A clinical trial to test the safety of treating heart attack damage with stem cells is about to get underway, after a study showed that the therapy helped in pigs.
Two patients have been enrolled so far at Johns Hopkins Hospital in Baltimore, and a total of 48 are expected to take part across the country, said Joshua M. Hare, who is leading the study, reports Washington Post.
"There is reason for optimism about these findings, possibly leading to a first-ever cure for heart attack in humans," he says. "If a treatment can be found for the damage done by a heart attack to heart muscle, then there is the potential to forestall the serious complications that traditionally result from a heart attack, including disturbances of heart rhythm that can lead to sudden cardiac death, and decreased muscle pumping function that can lead to congestive heart failure."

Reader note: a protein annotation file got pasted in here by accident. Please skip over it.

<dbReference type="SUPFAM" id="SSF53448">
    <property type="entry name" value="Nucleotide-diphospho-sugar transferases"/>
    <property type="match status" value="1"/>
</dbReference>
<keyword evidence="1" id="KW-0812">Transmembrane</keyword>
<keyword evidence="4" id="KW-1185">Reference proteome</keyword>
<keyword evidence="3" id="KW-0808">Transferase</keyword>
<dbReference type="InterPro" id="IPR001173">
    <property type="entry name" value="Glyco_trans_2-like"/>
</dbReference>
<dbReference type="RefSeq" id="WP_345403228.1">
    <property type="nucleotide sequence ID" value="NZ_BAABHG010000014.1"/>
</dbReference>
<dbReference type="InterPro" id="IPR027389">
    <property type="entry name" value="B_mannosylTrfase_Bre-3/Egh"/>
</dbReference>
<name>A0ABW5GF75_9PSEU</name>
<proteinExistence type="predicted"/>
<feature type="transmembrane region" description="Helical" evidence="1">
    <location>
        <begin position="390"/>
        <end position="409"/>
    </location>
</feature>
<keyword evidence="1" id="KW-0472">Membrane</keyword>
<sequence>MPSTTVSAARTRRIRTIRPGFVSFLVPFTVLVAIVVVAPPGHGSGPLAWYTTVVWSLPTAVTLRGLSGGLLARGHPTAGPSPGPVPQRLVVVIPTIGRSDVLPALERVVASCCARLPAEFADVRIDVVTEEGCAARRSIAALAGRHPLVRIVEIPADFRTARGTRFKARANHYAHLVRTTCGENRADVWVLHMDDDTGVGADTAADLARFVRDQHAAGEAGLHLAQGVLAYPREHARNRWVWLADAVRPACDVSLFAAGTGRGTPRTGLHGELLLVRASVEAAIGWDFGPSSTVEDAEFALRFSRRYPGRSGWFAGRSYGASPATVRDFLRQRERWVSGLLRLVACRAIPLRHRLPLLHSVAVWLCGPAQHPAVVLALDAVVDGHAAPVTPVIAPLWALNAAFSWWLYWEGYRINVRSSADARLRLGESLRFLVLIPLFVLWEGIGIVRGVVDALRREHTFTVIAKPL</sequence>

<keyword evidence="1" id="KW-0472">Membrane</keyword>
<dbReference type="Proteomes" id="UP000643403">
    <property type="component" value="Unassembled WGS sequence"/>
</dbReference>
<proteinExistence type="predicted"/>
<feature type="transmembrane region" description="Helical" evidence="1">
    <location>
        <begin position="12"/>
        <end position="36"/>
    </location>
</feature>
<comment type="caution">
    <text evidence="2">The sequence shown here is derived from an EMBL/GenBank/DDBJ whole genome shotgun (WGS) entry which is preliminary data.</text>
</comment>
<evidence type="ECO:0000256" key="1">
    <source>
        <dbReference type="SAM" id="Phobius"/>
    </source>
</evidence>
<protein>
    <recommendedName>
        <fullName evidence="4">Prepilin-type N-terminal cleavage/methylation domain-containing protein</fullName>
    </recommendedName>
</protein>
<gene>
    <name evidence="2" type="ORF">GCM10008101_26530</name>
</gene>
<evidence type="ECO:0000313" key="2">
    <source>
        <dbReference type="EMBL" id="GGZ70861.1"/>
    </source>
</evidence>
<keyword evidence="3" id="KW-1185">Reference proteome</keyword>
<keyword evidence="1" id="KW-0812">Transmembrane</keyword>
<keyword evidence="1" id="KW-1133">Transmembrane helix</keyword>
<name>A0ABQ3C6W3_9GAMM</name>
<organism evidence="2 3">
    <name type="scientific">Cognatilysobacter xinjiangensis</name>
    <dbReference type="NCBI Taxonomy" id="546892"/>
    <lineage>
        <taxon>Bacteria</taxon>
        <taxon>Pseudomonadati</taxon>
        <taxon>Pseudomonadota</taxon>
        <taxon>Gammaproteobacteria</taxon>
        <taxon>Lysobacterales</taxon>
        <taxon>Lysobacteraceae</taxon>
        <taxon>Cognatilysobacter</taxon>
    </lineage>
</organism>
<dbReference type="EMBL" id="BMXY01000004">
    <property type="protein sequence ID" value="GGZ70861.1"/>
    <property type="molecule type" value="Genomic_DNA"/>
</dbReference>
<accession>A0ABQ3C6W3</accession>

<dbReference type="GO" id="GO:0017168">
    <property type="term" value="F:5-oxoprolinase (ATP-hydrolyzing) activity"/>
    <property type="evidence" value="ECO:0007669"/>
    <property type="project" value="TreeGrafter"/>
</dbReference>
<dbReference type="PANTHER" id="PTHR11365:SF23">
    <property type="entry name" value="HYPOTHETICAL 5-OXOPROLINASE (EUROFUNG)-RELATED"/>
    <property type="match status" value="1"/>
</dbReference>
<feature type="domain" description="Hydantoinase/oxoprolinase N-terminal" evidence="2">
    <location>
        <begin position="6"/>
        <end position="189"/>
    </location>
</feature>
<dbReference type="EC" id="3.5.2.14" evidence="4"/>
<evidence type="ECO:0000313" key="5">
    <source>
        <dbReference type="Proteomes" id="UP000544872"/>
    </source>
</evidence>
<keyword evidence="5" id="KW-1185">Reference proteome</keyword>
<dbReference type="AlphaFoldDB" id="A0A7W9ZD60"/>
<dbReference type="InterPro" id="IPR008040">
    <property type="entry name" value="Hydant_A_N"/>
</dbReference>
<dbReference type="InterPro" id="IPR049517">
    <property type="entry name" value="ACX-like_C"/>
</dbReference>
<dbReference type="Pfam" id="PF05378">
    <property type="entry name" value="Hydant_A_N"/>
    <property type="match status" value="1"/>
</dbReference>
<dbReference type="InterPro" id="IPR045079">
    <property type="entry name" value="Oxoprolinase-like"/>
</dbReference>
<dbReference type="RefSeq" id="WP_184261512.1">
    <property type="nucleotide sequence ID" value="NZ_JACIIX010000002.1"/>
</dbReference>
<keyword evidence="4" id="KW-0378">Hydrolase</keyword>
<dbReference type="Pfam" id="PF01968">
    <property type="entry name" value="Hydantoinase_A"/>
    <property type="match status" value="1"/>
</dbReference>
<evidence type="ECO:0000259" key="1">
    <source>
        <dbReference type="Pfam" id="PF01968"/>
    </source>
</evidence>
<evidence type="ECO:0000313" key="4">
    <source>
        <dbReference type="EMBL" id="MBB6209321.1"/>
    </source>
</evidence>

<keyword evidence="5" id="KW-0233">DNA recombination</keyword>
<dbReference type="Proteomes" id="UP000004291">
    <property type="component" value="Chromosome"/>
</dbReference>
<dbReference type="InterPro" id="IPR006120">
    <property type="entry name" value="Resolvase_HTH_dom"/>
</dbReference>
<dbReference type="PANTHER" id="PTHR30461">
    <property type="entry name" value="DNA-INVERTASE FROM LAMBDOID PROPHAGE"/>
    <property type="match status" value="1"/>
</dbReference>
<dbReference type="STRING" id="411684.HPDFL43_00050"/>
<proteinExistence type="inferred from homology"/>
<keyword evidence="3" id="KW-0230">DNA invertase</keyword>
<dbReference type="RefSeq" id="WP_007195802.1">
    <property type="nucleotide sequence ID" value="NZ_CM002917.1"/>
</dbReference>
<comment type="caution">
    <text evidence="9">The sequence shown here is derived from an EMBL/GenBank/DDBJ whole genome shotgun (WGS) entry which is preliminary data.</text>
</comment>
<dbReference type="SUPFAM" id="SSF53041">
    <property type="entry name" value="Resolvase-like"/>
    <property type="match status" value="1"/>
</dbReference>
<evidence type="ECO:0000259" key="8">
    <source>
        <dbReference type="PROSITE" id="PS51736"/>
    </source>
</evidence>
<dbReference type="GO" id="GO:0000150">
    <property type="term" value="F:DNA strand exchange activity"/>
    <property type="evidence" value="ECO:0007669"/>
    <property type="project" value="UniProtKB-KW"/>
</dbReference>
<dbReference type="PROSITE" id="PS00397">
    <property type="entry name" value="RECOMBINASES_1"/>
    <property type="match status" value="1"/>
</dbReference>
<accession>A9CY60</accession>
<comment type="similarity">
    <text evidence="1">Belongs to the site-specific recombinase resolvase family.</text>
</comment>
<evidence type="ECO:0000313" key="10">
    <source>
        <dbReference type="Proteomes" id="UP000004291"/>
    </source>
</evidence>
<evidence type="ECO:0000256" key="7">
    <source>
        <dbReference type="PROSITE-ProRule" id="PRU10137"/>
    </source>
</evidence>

The researchers are using a special kind of stem cell in an early stage of development, called adult mesenchymal stem cells, to avoid potential problems with immunosuppression, in which every human's immune system might attack stem cells from sources other than itself. Bone marrow adult stem cells do not have the same potential to develop into different organ tissues, as do embryonic stem cells, whose use is more controversial according to the press release published in Medical News Today.
Professor Joshua Hare said: "Ultimately, the goal is to develop a widely applicable treatment to repair and reverse the damage done to heart muscle that has been infarcted, or destroyed, after losing its blood supply.
"There is reason for optimism about these findings, possibly leading to a first-ever cure for heart attack in humans."
The Johns Hopkins scientists took stem cells from the bone marrow of one pig to treat another animal injured by a heart attack.
They used a special kind of stem cell in an early stage of development to avoid the problem of immune system rejection, reports Daily Mail.
The Hopkins findings were first presented last fall at the 2004 Scientific Sessions of the American Heart Association and will be published online this week in the Proceedings of the National Academy of Sciences.
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